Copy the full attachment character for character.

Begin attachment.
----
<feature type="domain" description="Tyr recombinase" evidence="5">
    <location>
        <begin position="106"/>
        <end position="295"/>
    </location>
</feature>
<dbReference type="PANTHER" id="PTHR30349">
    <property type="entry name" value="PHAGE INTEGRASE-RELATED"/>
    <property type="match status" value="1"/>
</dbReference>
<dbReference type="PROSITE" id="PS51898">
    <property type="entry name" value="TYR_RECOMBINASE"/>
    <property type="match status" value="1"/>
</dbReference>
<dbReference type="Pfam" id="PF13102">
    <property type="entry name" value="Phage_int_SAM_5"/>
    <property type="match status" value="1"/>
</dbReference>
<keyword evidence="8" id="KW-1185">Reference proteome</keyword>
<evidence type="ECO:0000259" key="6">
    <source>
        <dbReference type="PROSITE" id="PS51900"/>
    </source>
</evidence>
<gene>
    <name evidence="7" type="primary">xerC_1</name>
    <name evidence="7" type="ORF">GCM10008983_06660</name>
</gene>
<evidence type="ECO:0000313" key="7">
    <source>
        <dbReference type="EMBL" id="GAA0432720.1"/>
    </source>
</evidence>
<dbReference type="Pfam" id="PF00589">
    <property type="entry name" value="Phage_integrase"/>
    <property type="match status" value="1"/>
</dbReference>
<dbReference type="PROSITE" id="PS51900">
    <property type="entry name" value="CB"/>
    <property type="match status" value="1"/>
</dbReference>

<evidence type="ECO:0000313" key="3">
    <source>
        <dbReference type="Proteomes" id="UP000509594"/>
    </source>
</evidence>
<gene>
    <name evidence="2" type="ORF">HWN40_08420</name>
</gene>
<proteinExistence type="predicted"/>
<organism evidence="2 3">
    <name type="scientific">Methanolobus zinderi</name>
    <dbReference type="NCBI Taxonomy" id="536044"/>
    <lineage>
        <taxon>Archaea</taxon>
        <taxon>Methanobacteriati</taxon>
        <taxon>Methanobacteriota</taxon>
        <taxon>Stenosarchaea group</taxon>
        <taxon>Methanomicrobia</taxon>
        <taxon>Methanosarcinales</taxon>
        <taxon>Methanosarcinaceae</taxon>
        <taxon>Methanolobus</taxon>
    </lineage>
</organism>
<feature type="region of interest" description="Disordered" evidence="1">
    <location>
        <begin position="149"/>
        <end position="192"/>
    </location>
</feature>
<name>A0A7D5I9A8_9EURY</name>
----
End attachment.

<feature type="domain" description="Tyr recombinase" evidence="5">
    <location>
        <begin position="106"/>
        <end position="295"/>
    </location>
</feature>
<dbReference type="PANTHER" id="PTHR30349">
    <property type="entry name" value="PHAGE INTEGRASE-RELATED"/>
    <property type="match status" value="1"/>
</dbReference>
<dbReference type="PROSITE" id="PS51898">
    <property type="entry name" value="TYR_RECOMBINASE"/>
    <property type="match status" value="1"/>
</dbReference>
<dbReference type="Pfam" id="PF13102">
    <property type="entry name" value="Phage_int_SAM_5"/>
    <property type="match status" value="1"/>
</dbReference>
<keyword evidence="8" id="KW-1185">Reference proteome</keyword>
<evidence type="ECO:0000259" key="6">
    <source>
        <dbReference type="PROSITE" id="PS51900"/>
    </source>
</evidence>
<gene>
    <name evidence="7" type="primary">xerC_1</name>
    <name evidence="7" type="ORF">GCM10008983_06660</name>
</gene>
<evidence type="ECO:0000313" key="7">
    <source>
        <dbReference type="EMBL" id="GAA0432720.1"/>
    </source>
</evidence>
<dbReference type="Pfam" id="PF00589">
    <property type="entry name" value="Phage_integrase"/>
    <property type="match status" value="1"/>
</dbReference>
<dbReference type="PROSITE" id="PS51900">
    <property type="entry name" value="CB"/>
    <property type="match status" value="1"/>
</dbReference>

<evidence type="ECO:0000313" key="3">
    <source>
        <dbReference type="Proteomes" id="UP000509594"/>
    </source>
</evidence>
<gene>
    <name evidence="2" type="ORF">HWN40_08420</name>
</gene>
<proteinExistence type="predicted"/>
<organism evidence="2 3">
    <name type="scientific">Methanolobus zinderi</name>
    <dbReference type="NCBI Taxonomy" id="536044"/>
    <lineage>
        <taxon>Archaea</taxon>
        <taxon>Methanobacteriati</taxon>
        <taxon>Methanobacteriota</taxon>
        <taxon>Stenosarchaea group</taxon>
        <taxon>Methanomicrobia</taxon>
        <taxon>Methanosarcinales</taxon>
        <taxon>Methanosarcinaceae</taxon>
        <taxon>Methanolobus</taxon>
    </lineage>
</organism>
<feature type="region of interest" description="Disordered" evidence="1">
    <location>
        <begin position="149"/>
        <end position="192"/>
    </location>
</feature>
<name>A0A7D5I9A8_9EURY</name>